A. Reasonable Hours

Seay was the primary attorney for the plaintiffs in this matter. He seeks compensation for 380.5 hours. Kenneth Thomas served as special counsel for the plaintiffs during the fairness hearing because of the challenge to Seay's representation, which required Seay to testify at the hearing. Thomas seeks compensation for 29.5 hours.[4]

The court considers three Johnson factors the time and labor required, the novelty and difficulty of the case, and the amount involved and the result obtained in assessing the reasonableness of the hours claimed. As to the time and labor required, the school board does not challenge the reasonableness of most of the hours expended. The board objects only to (1) the hours expended by Seay and Thomas resulting from discord within the plaintiff class; (2) duplication of some hours between Seay and Thomas; and (3) 9.9 hours submitted by Seay for preparation and review of interrogatories.

The court turns first to the question of the hours expended to deal with the split in the class. The school board contends that it should not be responsible for time spent by class counsel in addressing internal discord within the plaintiff class and between members of the class and class counsel. The court has previously noted that "defendants who are completely removed from the activities giving rise to an expenditure of effort by plaintiffs and who affirmatively stake out a neutral position during the dispute between the plaintiffs and some third party should not be held responsible for the fees incurred by counsel." Paradise v. McHenry, 809 F. Supp. 899, 904 (M.D.Ala.1992) (discussing Reeves v. Harrell, 791 F.2d 1481, 1483-84 (11th Cir.1986), cert. denied, 479 U.S. 1033, 107 S. Ct. 880, 93 L. Ed. 2d 834 (1987)). Unlike the situation described in Paradise, however, this lawsuit does not involve a dispute between the plaintiffs and a third party. Although it has been unable to locate any cases that directly discuss the situation of this lawsuit, the court finds that attorney's fees are available for the time spent addressing disputes within a class even when the adequacy of representation is an issue.

It is true that the school board did not cause the split in the plaintiff class. This does not resolve the question, however. It is settled law that plaintiffs are a prevailing party entitled to attorney's fees if relief is achieved through a consent decree. E.g., Farrar, ___ U.S. at ___, 113 S. Ct. at 573. It follows from this principle that, in those class actions where court approval is necessary before a consent decree may be entered, plaintiffs should be allowed to recover fees incident to the negotiation and approval process. The question for the court, therefore, is whether the time Seay and Thomas spent in addressing the split within the class was a recoverable part of the negotiation and approval process.

In general, before approving a consent decree that affects a class, the court must solicit and consider the views of class members, including those members who disagree with the decree, pursuant of Rule 23(e) of the Federal Rules of Civil Procedure. See, e.g., Pettway v. American Cast Iron Pipe Co., 576 F.2d 1157, 1169, 1214, 1217 (5th Cir.1978), cert. denied, 439 U.S. 1115, 99 S. Ct. 1020, 59 L. Ed. 2d 74 (1979). The court also considers the views of class counsel. E.g., White v. State of Alabama, 867 F. Supp. 1519, 1533 (M.D.Ala.1994). "Where there is *1530 disagreement among the class members concerning an appropriate course of action, it may be impossible for the class attorney to do more than act in what he believes to be the best interests of the class as a whole." Pettway, 576 F.2d at 1216. Class counsel must weigh competing views and decide what is the best course of action before presenting a recommendation on a consent decree to the court. Sometimes this will entail discussions and negotiations with dissident class members in an attempt to reach common ground. Failing such an agreement, it is appropriate, as part of the negotiation and approval process, that an attorney receive reasonable fees for time spent in explaining a decree to dissident class members, in attempting to win their support, and, absent such support, in defending a decree at a fairness hearing against objections from these class members. Indeed, both plaintiffs and defendants bear the burden of proving to the court that a consent decree is in the best interests of the class, even dissident members.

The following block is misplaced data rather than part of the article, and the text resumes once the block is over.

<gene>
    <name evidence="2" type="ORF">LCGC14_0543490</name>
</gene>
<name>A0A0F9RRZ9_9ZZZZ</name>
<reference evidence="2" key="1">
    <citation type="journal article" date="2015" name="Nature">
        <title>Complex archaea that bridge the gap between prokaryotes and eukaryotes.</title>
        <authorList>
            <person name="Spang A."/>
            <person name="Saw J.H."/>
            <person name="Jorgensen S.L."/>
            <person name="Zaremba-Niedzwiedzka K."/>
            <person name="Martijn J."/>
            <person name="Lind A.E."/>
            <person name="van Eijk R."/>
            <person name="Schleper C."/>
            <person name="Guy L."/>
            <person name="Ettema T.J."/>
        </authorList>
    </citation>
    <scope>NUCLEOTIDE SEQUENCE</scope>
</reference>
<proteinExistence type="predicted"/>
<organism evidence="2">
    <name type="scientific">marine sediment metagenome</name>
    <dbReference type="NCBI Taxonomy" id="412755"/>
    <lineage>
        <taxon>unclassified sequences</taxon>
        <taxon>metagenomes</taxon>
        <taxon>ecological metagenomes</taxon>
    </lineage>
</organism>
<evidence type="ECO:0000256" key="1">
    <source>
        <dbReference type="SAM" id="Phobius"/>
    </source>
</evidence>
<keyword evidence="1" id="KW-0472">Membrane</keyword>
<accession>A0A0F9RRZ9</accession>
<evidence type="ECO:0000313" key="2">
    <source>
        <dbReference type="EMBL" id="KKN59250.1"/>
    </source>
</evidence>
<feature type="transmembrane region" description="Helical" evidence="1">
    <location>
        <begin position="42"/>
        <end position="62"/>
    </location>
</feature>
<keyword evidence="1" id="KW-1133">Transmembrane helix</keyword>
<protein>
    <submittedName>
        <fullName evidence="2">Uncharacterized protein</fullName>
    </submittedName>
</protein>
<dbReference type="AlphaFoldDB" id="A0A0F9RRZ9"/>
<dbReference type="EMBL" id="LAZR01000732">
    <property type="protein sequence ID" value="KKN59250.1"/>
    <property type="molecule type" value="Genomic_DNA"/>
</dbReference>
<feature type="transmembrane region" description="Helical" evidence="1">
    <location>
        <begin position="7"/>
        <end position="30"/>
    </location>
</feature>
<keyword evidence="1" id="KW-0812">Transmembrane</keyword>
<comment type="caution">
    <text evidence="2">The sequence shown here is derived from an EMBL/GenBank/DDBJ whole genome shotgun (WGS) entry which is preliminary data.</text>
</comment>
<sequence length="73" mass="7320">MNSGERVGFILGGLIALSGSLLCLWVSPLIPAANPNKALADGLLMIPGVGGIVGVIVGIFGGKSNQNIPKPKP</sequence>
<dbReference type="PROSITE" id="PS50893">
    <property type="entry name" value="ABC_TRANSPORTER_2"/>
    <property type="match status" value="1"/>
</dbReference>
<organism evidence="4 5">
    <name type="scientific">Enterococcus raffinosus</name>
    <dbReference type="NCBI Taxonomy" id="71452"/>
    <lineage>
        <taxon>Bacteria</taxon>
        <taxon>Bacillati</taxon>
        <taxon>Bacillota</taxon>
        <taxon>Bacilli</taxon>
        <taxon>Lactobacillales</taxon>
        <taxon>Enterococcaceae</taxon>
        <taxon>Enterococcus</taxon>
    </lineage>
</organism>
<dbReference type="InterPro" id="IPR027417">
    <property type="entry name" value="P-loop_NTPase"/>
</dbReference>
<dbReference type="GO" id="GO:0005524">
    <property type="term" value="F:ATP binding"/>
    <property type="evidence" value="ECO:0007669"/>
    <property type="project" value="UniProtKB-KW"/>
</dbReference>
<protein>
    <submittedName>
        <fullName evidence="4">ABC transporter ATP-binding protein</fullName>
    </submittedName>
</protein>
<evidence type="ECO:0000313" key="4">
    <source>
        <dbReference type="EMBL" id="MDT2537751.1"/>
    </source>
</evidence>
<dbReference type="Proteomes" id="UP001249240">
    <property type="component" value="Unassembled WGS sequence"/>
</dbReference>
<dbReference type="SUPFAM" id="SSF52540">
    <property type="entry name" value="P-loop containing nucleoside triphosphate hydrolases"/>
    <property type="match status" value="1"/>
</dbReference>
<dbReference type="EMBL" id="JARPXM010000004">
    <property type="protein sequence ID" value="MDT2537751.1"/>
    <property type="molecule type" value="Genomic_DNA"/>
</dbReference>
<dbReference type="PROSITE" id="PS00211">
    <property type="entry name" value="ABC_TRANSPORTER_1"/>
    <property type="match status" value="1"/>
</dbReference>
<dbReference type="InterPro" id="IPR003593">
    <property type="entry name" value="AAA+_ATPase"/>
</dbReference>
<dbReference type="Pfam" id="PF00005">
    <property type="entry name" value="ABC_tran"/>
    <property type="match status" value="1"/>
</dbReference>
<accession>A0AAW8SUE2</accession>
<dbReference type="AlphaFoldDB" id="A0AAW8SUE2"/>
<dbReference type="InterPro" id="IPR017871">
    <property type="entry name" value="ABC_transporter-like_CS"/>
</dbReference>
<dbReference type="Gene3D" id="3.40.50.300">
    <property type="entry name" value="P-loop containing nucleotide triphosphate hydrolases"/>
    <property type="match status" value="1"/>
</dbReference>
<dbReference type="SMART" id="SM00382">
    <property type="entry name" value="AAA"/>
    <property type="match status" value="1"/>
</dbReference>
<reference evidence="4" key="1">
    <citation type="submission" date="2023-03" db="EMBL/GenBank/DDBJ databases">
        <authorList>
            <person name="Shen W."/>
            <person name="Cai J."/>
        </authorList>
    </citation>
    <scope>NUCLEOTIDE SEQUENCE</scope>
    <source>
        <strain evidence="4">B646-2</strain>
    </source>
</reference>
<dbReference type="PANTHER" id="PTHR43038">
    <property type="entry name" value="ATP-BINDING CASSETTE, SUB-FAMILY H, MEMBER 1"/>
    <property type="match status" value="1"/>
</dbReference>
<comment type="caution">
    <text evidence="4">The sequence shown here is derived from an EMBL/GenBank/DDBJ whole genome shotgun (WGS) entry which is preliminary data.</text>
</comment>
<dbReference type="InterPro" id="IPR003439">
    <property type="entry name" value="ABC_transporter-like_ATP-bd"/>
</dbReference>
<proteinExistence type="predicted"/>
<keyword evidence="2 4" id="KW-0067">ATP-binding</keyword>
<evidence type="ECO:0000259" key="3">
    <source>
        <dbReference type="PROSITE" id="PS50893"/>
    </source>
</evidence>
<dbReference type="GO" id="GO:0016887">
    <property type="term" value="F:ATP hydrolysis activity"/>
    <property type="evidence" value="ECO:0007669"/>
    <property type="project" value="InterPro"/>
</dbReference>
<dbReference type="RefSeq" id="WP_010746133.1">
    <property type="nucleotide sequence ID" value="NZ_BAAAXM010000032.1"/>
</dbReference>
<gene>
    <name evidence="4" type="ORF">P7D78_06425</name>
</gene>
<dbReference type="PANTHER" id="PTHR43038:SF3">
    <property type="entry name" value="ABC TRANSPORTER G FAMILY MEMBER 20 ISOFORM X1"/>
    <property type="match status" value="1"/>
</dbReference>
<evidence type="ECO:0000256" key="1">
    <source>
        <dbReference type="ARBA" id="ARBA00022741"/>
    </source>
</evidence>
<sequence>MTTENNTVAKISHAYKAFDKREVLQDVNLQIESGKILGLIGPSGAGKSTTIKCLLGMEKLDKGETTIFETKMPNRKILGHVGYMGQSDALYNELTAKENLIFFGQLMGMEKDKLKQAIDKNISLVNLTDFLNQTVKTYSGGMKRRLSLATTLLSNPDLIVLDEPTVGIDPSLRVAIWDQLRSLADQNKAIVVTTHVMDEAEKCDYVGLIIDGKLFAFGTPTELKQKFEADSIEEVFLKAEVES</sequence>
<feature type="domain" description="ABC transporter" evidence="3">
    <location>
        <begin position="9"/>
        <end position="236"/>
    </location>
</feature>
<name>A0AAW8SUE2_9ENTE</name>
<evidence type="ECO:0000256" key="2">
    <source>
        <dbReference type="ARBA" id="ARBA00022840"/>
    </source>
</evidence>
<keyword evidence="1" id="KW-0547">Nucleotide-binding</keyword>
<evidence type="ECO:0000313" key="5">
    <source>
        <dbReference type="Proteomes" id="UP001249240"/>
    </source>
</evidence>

This lawsuit differs from the standard class action in which there is class discord only in that the disagreement among the class included a challenge to the adequacy of the attorney for the class. Objections to a consent decree will often take the form of not only a challenge to the decree itself, but a challenge to the adequacy of the attorneys for the class who negotiated the decree. Both challenges often essentially boil down to the merits of the decree. The court therefore sees no reason to deny fees simply because class counsel must address at a fairness hearing the adequacy of representation among other issues causing a split in the class.

The court notes that the purpose of allowing attorney's fees in civil rights cases "is to ensure the effective enforcement of the civil rights laws, by making it financially feasible to litigate civil rights violations." Dowdell v. City of Apopka, 698 F.2d 1181, 1189 (11th Cir.1983). Class action civil rights cases are important to the enforcement of civil rights laws. The court will not create disincentives for attorneys to take on class actions that might require difficult and protracted negotiations with class members, perhaps culminating in irreconcilable differences and charges of inadequate representation. It might be a different matter if the court found that Seay had not adequately represented the class or if Seay had tried to get out of the decree and failed. Here, however, Seay performed a necessary duty with successful results. Accordingly, the court finds that the time spent by Seay and Thomas handling the discord in the class and the fairness hearing is appropriately charged to the school board.